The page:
When reviewing the chart, one notes that the commercial bank loan delinquency rate has tracked the unemployment rate closely.  During the financial crisis, the official unemployment rate was just under 10% and the commercial bank loan delinquency rate was between 7% and 8%.

While there is some debate about the true current unemployment rate given the calculation methodologies used, by eyeballing the chart, one might easily conclude that the commercial bank delinquency rate could exceed 12%. 

Mortgage loan delinquency rates more than doubled from March to May and that’s with the extra $600 per week in federal unemployment benefits still being paid.  Those benefits are set to stop at the end of this month.

I expect delinquency rates to jump significantly as a result; my best estimate would be 20%, perhaps as high as 30%.

Most of the loans that are currently delinquent have not been reported by the banks.  But these bad loans will be reported over the next quarter or two.

Alasdair Macleod, an analyst who has been a past guest on my radio program had this to say about debt levels, the banking system and the response by the Federal Reserve (emphasis added):

But for now, monetary policy is to buy off all reality by printing money without limit and almost no one is thinking about the consequences.
Transmitting money into the real economy is proving difficult, with banks wanting to reduce their balance sheets, and very reluctant to expand credit. Furthermore, banks are weaker today than ahead of the last credit crisis, and payment failures on the June quarter-day just passed could trigger a systemic crisis before this month is out.
Sooner or later bank failures are inevitable and will be a wake-up call for markets.  Monetary inflation will then become an obvious issue as central banks and government treasury departments become desperate to prevent an economic slump by doing the only thing they know; inflate or die.
Foreigners, who are incredibly long of dollars and dollar assets will almost certainly start a chain of events leading to significant falls in the dollar’s purchasing power. And when ordinary Americans finally begin to discard their dollars in favor
of goods, the dollar will be finished along with all fiat currencies that are tied to it.

Since banks are experiencing loan delinquencies and soon loan defaults, they are not in a hurry to extend credit to customers.  Since the last several economic expansions were fueled by debt accumulation, when debt accumulation stops, the economy stops with it.

Mr. Macleod published this chart to demonstrate the banks’ balance sheets have begun to contract.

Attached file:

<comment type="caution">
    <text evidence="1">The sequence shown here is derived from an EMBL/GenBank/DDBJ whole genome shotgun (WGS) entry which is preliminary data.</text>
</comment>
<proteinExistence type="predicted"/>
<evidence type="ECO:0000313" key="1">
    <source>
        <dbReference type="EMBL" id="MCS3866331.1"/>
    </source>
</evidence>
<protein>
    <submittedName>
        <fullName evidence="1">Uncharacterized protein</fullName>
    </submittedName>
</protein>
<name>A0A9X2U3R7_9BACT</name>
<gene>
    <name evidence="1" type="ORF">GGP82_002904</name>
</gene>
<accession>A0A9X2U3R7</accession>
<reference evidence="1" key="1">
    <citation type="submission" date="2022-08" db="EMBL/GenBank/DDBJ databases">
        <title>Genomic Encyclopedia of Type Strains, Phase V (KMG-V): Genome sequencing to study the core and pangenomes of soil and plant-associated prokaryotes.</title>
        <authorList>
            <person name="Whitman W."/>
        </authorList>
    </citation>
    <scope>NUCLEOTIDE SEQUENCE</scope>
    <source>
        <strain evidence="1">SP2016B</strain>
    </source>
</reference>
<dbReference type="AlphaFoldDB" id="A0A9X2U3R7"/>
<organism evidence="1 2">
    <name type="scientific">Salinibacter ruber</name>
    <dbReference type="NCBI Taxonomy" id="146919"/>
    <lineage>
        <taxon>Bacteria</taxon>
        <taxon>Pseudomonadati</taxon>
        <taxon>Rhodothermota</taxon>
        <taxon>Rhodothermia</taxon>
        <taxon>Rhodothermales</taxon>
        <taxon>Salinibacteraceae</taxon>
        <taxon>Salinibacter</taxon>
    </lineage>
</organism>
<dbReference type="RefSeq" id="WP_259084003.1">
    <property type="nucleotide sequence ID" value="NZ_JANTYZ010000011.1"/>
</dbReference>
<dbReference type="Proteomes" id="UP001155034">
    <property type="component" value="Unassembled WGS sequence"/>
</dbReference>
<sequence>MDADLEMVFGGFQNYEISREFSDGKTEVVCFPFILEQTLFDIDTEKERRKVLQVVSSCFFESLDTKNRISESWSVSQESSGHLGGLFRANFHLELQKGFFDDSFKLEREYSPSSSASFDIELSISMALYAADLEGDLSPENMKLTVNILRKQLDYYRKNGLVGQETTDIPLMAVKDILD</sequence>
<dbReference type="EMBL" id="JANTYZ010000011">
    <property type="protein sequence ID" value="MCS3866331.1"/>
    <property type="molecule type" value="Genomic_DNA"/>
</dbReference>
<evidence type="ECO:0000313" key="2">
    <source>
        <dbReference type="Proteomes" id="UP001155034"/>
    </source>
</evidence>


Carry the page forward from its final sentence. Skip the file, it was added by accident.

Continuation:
Alasdair also compares the current, looming crisis to the financial crisis of 2008 (emphasis added):

Following Lehman’s failure, a similar pattern to the one unfolding today of a rapid increase in bank assets through the newly invented QE was followed by a contraction of bank credit which lasted about fifteen months. But that crisis was about financial assets in the mortgage market, which had knock-on effects in the non-financials. Difficult though it was, its resolution was relatively predictable.
This crisis started in the non-financials and is, therefore, more damaging to the economy; its severity is likely to lead to a banking crisis far larger than the Lehman failure and possibly greater than anything seen since the 1930s depression.
Commercial bankers are now waking up to this possibility
. For them, the immediate danger is associated with this quarter-end just passed, when demand for credit to pay quarterly charges increases significantly. Already, businesses are in arrears as never before, with many shopping malls, office blocks, and factories unused and rents unpaid. It is this problem, shared by banks around the world, which due to the severity of current business conditions is likely to tip the banking system over the edge and into an immediate crisis. The extent of the problem is likely to be revealed any time in this month of July.

Bank failures are deflationary by nature as the money supply contracts as borrowers’ default on debt.

Mr. Macleod states that since this crisis is a far larger one than Lehman was, the bailout required will be far larger and there is only one way that such a bailout will be funded – more money printing.

This will lead to stagflation, a condition under which the economy sees low output but rising, likely rapidly rising prices.

Mr. von Greyerz, referenced above, noted that since COVID-19 hit, world governments and central banks have borrowed and printed a combined total of $18 trillion.  Mind-boggling.

To help put that number in perspective, if you counted quickly and never made a mistake, it would take you 32,000 years to count to a trillion.

If you’ve not already done so, I would suggest that you consider owning some precious metals.  If you’re unsure as to how to get started, give the office a call at 866-921-3613 and we’ll arrange a free, no-obligation, educational call to help you understand your options.

We’d also suggest checking out the safety rating of your banking institution.  Given the high probability of bank failures moving ahead, diversification with your cash assets is also advisable.